Military funded researchers are preparing to test a nonlethal weapon that combines light and sound. Nicholas C. Nicholas, chief scientist of Penn State’s Applied Research Laboratory, told an audience yesterday at a nonlethal weapons conference that in the first half of next year, the lab plans to test DSLAD, the Distributed Sound and Light Array Debilitator. It’ll use essentially off the shelf technology to see if combining aversive noises with light produce some special debiliating effects. Anecdotal effects include dizziness and loss of balance, and of course, nausea. In other words, DSLAD could be another potential “puke ray.”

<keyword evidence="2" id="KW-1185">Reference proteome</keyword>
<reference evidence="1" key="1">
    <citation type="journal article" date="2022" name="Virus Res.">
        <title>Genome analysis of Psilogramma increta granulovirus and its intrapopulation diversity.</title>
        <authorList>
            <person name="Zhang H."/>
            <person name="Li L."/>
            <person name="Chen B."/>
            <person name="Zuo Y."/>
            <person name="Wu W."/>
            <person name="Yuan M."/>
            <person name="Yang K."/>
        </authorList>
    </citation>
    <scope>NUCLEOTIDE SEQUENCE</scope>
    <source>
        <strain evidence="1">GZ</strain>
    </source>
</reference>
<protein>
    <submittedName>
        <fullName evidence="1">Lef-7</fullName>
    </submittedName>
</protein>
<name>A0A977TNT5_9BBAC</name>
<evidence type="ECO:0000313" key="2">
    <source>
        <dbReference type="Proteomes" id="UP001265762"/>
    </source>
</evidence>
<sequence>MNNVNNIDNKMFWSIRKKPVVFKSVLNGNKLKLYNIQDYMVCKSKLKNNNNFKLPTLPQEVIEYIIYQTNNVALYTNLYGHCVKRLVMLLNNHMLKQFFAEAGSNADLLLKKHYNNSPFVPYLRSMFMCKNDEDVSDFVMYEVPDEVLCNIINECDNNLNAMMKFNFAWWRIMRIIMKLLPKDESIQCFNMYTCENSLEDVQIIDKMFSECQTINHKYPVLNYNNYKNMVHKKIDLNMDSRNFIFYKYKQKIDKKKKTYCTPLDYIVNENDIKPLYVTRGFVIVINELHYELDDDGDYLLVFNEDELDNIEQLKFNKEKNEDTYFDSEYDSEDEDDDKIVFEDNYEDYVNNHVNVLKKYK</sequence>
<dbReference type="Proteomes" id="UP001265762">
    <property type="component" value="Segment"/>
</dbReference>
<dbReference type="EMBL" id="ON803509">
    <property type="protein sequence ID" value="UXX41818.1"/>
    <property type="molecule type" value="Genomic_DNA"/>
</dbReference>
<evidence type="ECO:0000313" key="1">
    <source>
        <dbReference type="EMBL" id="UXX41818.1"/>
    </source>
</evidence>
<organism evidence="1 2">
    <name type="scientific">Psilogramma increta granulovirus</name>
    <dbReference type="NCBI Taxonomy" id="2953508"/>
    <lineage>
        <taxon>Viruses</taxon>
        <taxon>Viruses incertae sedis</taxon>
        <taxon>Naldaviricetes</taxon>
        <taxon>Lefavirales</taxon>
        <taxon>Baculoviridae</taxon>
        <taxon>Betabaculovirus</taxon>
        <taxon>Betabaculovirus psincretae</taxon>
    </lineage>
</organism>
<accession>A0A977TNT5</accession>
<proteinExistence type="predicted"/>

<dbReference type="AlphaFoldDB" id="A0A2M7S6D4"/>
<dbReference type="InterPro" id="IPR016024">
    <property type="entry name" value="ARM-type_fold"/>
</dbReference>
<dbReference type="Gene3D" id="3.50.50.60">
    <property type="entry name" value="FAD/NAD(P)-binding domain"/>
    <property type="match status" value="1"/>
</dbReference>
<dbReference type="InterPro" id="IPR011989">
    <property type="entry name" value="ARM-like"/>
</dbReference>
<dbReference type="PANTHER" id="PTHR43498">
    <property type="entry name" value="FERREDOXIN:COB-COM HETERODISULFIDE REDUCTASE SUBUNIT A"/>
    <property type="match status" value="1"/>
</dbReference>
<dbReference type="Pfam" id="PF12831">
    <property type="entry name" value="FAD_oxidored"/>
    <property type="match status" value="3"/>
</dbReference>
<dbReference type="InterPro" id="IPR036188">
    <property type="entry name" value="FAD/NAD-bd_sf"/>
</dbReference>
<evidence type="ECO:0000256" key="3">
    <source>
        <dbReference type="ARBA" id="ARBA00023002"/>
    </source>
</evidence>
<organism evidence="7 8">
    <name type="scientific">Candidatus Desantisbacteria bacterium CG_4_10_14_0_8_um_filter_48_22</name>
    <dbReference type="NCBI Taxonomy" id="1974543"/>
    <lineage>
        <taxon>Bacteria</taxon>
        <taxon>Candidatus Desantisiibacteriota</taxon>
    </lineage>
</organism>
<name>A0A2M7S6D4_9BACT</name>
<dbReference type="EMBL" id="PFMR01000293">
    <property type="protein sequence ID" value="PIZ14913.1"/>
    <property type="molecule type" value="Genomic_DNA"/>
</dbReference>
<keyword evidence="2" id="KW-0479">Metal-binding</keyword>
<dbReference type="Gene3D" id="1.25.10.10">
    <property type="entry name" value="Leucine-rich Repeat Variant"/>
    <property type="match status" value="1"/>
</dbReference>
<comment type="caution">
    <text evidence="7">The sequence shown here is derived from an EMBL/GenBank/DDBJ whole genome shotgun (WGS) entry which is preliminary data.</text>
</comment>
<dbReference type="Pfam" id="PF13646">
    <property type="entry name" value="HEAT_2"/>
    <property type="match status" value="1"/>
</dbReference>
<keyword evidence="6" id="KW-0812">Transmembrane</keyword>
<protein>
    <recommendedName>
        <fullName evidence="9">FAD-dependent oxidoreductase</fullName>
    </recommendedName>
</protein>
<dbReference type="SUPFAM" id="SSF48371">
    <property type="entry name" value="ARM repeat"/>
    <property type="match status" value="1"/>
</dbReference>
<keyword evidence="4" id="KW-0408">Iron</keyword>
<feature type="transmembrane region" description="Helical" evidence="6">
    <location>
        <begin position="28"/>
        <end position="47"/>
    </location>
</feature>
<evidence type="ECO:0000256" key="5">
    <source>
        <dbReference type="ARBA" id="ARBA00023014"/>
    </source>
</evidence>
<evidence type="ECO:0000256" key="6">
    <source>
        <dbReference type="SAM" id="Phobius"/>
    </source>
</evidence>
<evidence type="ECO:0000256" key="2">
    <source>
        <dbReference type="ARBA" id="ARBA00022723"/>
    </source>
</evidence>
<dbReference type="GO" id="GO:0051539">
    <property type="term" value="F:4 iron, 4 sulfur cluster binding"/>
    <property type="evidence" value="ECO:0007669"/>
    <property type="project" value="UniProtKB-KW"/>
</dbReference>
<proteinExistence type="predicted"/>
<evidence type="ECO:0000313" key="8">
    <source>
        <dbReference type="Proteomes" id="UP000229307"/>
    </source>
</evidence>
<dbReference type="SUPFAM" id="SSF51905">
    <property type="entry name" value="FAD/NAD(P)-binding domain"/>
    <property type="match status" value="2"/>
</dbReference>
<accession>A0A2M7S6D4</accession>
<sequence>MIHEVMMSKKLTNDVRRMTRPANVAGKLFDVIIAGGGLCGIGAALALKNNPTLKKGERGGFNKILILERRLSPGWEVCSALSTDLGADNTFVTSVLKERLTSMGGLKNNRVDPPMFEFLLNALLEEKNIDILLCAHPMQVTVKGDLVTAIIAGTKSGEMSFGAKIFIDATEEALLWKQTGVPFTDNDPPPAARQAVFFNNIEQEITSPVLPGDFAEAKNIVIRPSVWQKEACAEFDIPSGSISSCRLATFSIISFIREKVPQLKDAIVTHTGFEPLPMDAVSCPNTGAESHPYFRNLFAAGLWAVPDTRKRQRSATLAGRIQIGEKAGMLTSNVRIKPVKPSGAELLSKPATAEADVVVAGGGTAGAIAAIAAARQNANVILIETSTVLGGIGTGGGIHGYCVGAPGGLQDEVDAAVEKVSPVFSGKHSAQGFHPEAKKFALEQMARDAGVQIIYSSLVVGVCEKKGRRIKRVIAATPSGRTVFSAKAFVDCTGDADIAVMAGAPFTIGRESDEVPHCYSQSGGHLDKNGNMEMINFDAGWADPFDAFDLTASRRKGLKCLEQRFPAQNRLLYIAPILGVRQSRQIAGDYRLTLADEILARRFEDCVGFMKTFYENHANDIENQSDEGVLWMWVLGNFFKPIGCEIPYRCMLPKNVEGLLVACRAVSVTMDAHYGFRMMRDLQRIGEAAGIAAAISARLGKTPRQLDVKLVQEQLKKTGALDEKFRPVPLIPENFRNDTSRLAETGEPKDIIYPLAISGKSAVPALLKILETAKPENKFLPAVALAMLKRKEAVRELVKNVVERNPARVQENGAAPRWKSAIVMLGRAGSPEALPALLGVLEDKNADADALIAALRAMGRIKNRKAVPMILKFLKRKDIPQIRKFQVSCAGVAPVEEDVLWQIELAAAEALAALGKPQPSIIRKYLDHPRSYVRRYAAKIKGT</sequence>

As I wrote yesterday, the Applied Research Lab, which receives funding from the Pentagon’s Joint Nonlethal Weapons Directorate, is also hoping to test the behavioral effects of sound at higher decibels, which could lead to a sonic blaster.
Last year, there was a lot of excitement about the Sheriff, a system that would combine a number of nonlethal technologies, such as a dazzling laser, sound beam and the pain ray. But what makes this new work significant is that there isn’t a lot of hard data on sound weapons, let alone weapons that combine sound and light.